Oracle is at least as well-known for its aggressive licensing tactics as for its namesake database technology, and a recent dispute makes it clear that that reputation isn't entirely unfounded.
In September 2014 Oracle launched what it calls a "license review" of customer Mars Inc., the confectionery company. That's a common enough occurrence, but this one turned particularly ugly. After providing a whopping 233,089 pages of documentation at its own expense in its efforts over several months to satisfy Oracle's demands, it said, Mars finally filed a lawsuit last fall in a San Francisco Superior Court petitioning the court to order Oracle to scale back its audit efforts.
Mars dropped the case in December, likely signifying that it was settled out of court.
Oracle did not respond to a request for comment. Mars declined to comment.
However it ended for the parties in question, one particularly notable result is that a trove of documents are now in the public domain that wouldn't have been there otherwise, shedding considerable new light on Oracle's licensing strategies.
"Oracle demanded information to which it is not contractually entitled regarding servers that do not run Oracle software and Mars personnel who do not use Oracle software," Mars' complaint read. "Oracle made these demands under false pretenses under false premises that non-use of software nonetheless somehow constitutes licensable use of software for which Mars owes Oracle."
In particular, Oracle asserted that because Mars was using VMware version 5.1 or higher, even servers and clusters not running Oracle must be licensed as well, Mars manager Eloise Backer explained in a declaration.
Oracle also threatened to terminate its agreement with Mars in October if its demands weren't satisfied.
The case may be the first to focus specifically on Oracle licensing on VMware, noted Dave Welch, CTO and chief evangelist with IT consultancy House of Brick Technologies, in a Sunday blog post that links to many of the court documents.
"I’m sorry that it appears Oracle opted not to appear in court," Welch wrote. "I’m also not the least bit surprised. In my opinion, Oracle appears interested in trying to see if it can get any more money out of any of its Oracle on VMware customers. It also appears to want to do that without a court’s evaluation."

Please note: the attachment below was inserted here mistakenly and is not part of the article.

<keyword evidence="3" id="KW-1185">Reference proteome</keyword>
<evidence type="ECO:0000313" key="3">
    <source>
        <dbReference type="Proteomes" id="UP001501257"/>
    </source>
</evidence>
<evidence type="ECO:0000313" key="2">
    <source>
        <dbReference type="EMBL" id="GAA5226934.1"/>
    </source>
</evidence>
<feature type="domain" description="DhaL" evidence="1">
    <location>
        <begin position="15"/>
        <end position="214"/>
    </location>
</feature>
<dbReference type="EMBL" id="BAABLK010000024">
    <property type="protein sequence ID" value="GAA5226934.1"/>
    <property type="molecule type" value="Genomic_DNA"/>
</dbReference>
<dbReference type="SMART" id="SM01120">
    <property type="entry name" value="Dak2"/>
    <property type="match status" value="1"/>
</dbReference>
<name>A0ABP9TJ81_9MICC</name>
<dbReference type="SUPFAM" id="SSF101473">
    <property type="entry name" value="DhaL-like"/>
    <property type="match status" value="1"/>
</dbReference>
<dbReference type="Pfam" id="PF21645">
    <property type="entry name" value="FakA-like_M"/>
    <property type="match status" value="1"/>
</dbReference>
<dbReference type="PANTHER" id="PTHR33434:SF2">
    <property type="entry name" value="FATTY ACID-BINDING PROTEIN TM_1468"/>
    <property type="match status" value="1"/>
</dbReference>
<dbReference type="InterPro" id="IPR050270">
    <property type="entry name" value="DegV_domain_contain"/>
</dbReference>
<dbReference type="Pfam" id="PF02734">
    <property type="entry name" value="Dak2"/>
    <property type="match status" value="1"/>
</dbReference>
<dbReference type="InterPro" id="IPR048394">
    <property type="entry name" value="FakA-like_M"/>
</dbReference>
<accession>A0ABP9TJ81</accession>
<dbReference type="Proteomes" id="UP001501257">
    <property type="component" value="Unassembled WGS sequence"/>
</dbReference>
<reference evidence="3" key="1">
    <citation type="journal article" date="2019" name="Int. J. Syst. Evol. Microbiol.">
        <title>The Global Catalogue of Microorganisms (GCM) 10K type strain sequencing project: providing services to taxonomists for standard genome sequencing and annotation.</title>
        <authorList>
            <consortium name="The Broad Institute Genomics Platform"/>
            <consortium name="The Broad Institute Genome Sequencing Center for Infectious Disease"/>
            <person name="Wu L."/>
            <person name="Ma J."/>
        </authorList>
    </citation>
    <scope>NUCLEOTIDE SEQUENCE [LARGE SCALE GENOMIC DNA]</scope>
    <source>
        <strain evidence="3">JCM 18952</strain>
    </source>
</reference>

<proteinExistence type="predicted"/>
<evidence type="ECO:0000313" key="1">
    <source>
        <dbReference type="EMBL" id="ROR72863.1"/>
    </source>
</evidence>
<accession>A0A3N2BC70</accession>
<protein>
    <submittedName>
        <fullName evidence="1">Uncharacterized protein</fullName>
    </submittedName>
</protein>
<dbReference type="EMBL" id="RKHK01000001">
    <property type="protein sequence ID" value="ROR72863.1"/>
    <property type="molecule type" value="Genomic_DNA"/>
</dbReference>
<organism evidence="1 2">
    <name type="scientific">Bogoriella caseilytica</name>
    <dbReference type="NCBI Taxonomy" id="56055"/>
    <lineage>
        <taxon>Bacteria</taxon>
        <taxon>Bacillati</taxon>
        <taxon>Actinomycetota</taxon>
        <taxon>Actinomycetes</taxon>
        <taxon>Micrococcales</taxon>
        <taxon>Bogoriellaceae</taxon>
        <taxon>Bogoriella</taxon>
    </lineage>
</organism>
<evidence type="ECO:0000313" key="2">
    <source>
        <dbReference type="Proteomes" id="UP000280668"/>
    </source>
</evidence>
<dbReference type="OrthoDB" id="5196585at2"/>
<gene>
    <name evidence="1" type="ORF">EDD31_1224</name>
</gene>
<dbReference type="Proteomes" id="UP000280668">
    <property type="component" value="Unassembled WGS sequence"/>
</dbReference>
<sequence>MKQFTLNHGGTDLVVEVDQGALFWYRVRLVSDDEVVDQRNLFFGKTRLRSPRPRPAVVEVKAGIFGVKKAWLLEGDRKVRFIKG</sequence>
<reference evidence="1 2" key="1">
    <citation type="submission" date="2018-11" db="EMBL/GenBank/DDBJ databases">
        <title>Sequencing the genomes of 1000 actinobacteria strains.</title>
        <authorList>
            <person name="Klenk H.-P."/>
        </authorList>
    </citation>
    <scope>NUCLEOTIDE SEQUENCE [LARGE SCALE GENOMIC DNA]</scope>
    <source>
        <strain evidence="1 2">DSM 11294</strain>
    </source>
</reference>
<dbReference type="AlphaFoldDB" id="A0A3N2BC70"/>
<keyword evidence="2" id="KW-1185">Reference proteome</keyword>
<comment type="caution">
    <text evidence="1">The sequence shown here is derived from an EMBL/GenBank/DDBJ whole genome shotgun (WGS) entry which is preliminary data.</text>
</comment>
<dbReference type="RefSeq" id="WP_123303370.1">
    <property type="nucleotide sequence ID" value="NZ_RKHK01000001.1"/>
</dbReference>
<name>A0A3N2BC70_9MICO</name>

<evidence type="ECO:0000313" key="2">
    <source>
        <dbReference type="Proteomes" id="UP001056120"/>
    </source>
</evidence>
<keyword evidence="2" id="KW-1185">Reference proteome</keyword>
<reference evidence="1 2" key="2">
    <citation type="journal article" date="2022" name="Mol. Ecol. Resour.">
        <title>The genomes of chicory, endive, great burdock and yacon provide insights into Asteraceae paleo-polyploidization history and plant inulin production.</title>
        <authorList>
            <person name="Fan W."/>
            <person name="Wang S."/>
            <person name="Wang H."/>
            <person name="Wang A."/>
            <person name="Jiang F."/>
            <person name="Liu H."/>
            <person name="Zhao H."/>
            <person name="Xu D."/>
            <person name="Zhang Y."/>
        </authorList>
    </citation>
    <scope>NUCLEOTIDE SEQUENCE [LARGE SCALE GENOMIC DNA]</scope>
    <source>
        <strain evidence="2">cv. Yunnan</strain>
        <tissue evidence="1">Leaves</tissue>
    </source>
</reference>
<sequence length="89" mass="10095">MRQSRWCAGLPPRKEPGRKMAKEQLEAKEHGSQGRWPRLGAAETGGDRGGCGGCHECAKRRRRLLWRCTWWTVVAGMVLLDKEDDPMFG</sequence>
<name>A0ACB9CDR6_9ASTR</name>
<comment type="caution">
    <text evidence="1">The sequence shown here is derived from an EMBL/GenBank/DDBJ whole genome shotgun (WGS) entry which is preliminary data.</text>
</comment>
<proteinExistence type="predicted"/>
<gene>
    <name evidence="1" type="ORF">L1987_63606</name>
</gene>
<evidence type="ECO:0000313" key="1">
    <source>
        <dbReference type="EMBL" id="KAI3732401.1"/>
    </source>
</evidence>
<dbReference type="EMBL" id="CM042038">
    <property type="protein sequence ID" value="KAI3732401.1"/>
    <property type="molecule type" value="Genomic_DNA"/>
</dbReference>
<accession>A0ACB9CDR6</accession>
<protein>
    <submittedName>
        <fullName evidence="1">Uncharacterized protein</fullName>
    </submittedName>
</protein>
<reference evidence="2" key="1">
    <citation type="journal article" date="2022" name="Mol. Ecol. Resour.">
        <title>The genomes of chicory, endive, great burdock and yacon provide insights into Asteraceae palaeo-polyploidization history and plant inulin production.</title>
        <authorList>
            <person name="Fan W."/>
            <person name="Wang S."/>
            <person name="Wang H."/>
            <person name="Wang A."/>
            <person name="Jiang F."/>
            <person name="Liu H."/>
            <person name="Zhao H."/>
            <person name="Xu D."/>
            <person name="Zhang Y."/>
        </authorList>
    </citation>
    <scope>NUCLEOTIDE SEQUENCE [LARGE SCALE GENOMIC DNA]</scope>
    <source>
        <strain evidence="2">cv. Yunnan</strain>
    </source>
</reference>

If Oracle had any contractual merit behind its VMware licensing assertions, it would have used a court case years ago to "send a clear message to the world that it would protect its intellectual property rights" rather than quietly "arguing the point one customer at a time," he added.
Mars' audit experience was not uncommon, said Robert Scott, managing partner with Scott & Scott LLP.
"Those are the standard letters that any customer being audited by Oracle would see," Scott explained.
What's less common is Mars' decision to fight back, and "frankly, more of Oracle's customers should assert these rights," Scott said.
There's nothing in the Oracle license agreement that requires a customer to spend the time and effort Mars did in its attempts to satisfy Oracle, he added. In fact, audits are supposed to be conducted at Oracle's expense.
Scott had plenty of advice for all the other Oracle customers out there.
"The biggest thing you can do is be very careful about the agreements you get into," he said. "Sometimes with Oracle it's very difficult to get a full appreciation given all the complexities and ambiguity, but that's an important place to start."
Particularly important -- and highly relevant to the Mars case -- is avoiding arrangements that require you to count processors or cores, for example, when the basis for such counts isn't completely clear, Scott said.
"Virtualization is one of the biggest areas of risk," he said. "I've helped clients avoid that issue by negotiating unlimited agreements with Oracle."
Oracle has also reportedly been offering what's known as a Perpetual User License Agreement with flat-rate pricing for unlimited use of its database in perpetuity.
For agreements that are already established, "get your arms around them" and try to negotiate any parts you don't like. In fact, "with each order you make, you should be demanding additional concessions from Oracle," Scott said.
Finally, fighting back is an option Scott wishes more companies would use.
"If they're coming at you in a way that seems unreasonably heavy-handed, there is a mechanism, but it's underutilized because people are afraid of Oracle," he said. "I commend Mars for stepping up and doing the right thing."